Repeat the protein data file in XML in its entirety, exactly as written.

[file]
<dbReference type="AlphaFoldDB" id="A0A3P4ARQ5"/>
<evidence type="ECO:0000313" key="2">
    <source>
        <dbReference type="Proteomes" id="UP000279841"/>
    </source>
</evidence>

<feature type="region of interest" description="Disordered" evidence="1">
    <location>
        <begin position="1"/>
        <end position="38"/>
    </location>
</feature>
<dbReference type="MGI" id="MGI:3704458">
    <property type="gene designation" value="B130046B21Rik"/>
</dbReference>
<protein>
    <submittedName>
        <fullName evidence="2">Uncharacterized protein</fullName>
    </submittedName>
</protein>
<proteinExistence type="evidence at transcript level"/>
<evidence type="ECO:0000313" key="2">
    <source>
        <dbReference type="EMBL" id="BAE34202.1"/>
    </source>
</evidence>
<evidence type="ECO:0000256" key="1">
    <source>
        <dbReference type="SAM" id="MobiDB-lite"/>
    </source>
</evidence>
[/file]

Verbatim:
<dbReference type="AlphaFoldDB" id="A0A3P4ARQ5"/>
<evidence type="ECO:0000313" key="2">
    <source>
        <dbReference type="Proteomes" id="UP000279841"/>
    </source>
</evidence>

<feature type="region of interest" description="Disordered" evidence="1">
    <location>
        <begin position="1"/>
        <end position="38"/>
    </location>
</feature>
<dbReference type="MGI" id="MGI:3704458">
    <property type="gene designation" value="B130046B21Rik"/>
</dbReference>
<protein>
    <submittedName>
        <fullName evidence="2">Uncharacterized protein</fullName>
    </submittedName>
</protein>
<proteinExistence type="evidence at transcript level"/>
<evidence type="ECO:0000313" key="2">
    <source>
        <dbReference type="EMBL" id="BAE34202.1"/>
    </source>
</evidence>
<evidence type="ECO:0000256" key="1">
    <source>
        <dbReference type="SAM" id="MobiDB-lite"/>
    </source>
</evidence>